The press days are wrapping for the Chicago Auto Show, which means the towel boys will spend the evening mopping up the fingerprints those greasy journos left on the cars, all in preparation for more greasy fingerprints to come from the public this weekend.
Several examples showed up, however, that were safely behind cordons and will require no such aggressive care. In fact, most of the reveals will probably never even get into showrooms. Here are a few of the highlights:
Defiance Apocalyptic Charger
We don’t mean Defiance as in the excellent Jewish Resistance film starring Daniel Craig and Live Schreiber. We mean Defiance as in the Human Resistance Syfy series starring…um…er… Anyway, the show actually looks pretty decent for Syfy. It concerns a dark, post-civilization society struggling on the edge of extinction, a generation after an alien attack that nearly decimated humanity. Defiance brought a Dodge Charger, appropriately festooned with Mad Max memes, oddly rusted plastic bumpers, and an extra set of side exhausts, probably to support the rear exhausts they left on.
Speaking of star cars, another modern muscle beast, a Chevy Camaro, showed up at the behest of Dreamworks Animation to hype their new cartoon movie Turbo. The film stars a snail, obsessed with speed, who dreams of one day becoming a racer. While we love the turbo/snail nod to tuning enthusiasts, viewers might be confused by the supercharger sprouting from the hood like a mushroom in a frat house shower. And though the blower is probably a fake, the rest of the Camaro is tricked out with a COPO hood, an oversized tow hook, and enough aero to hold down a space shuttle. It’s the kind of car you can love if you’re not taking it too seriously. Like a movie about a racing snail.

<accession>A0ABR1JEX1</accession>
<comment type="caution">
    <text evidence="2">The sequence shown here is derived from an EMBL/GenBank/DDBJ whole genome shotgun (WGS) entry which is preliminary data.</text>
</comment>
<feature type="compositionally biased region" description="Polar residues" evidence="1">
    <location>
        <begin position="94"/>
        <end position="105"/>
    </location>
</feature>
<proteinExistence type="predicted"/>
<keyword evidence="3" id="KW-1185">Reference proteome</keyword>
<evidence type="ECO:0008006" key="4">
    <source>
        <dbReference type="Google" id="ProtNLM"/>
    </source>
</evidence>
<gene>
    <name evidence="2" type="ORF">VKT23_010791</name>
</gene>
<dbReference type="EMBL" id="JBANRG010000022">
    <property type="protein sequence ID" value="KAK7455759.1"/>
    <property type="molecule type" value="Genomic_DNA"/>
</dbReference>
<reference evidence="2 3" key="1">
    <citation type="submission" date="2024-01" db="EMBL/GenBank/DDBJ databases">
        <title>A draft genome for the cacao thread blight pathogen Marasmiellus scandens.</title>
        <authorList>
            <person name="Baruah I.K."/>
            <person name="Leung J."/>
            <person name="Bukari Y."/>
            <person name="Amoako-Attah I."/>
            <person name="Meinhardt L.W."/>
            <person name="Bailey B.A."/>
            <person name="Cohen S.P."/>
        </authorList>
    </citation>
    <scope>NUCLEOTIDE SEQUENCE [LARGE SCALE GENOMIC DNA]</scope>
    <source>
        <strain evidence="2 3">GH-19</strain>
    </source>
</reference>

But enough with all this silly fun and entertainment. We need to get down to business. Or at least Toyota does, which is why they’ve restyled the 2014 Tundra to look more like trucks from other manufacturers. The ones that actually sell in volume. It’s sad, though, so see the more dramatic styling of the current generation put on a suit and tie.
Kia Cross GT Concept
Nor does Toyota have the corner on the market for uncool things that will probably sell well. Kia, apparently, wants to get into the luxury crossover business (who doesn’t, right?), and they’ve debuted their design study, the Gross GT…er…Gross GT…come on, now…Cross GT Concept. We’re just going to tell you up front: unless it comes with a Ferrari V12, there is no reason to ever love this car. Moving on…
Chevy Cruze Diesel
There is, however, a reason to love the new Chevy Cruze, other than its adorable spelling deficiency. For the first time stateside, it will be offered with a diesel. That means 148 hp (which is really pretty decent) and 280 lb-ft of torque (which is awesome) from its turbocharged 2 liter. But it also means 42 mpg. Unfortunately, the Cruze has been shackled with American emissions emphysema equipment, or AEEE as we like to call it, including urea injection. But it kicks open a big door for the American diesel market, and could give boring hybrids some competition.
It’s a Ford Focus ST, tuned to 500 hp, with some hip wheels and some wide hips, er, fenders. Apparently Kenwald Blocksbourg, or Ken Block, as he’s known on the street, teamed up with Ford to develop this minotaur of a hot hatch. Unfortunately Sir Blocksbourg forgot to run a drive shaft to the rear wheels, so the TrackSTer is FWD only. Ford, we don’t care how good the “torque vectoring” is on your ST hatches, it can’t keep us from hideously understeering a 500 hp car into the Pacific Ocean. Thanks a lot, guys.
SRT Core Models
We purists have never figured out why we, whenever we want to buy a muscle car, have to pay all this extra money for a bunch of fancy features we don’t even want. SRT has answered our prayers with the SRT Core Models of the Charger, Challenger, and 300. They have seats made of cloth, non-adjustable suspension, no touch screens, and a 470 hp Hemi. On the price side, meanwhile, they’re each about $5,000 cheaper. Chrysler’s Ralph Gilles says these models are a “grand experiment” to see if people still exist who don’t care about all the toys. So purists, place your orders.
Images courtesy Syfy, Toyota, Kia, Chevrolet, Ford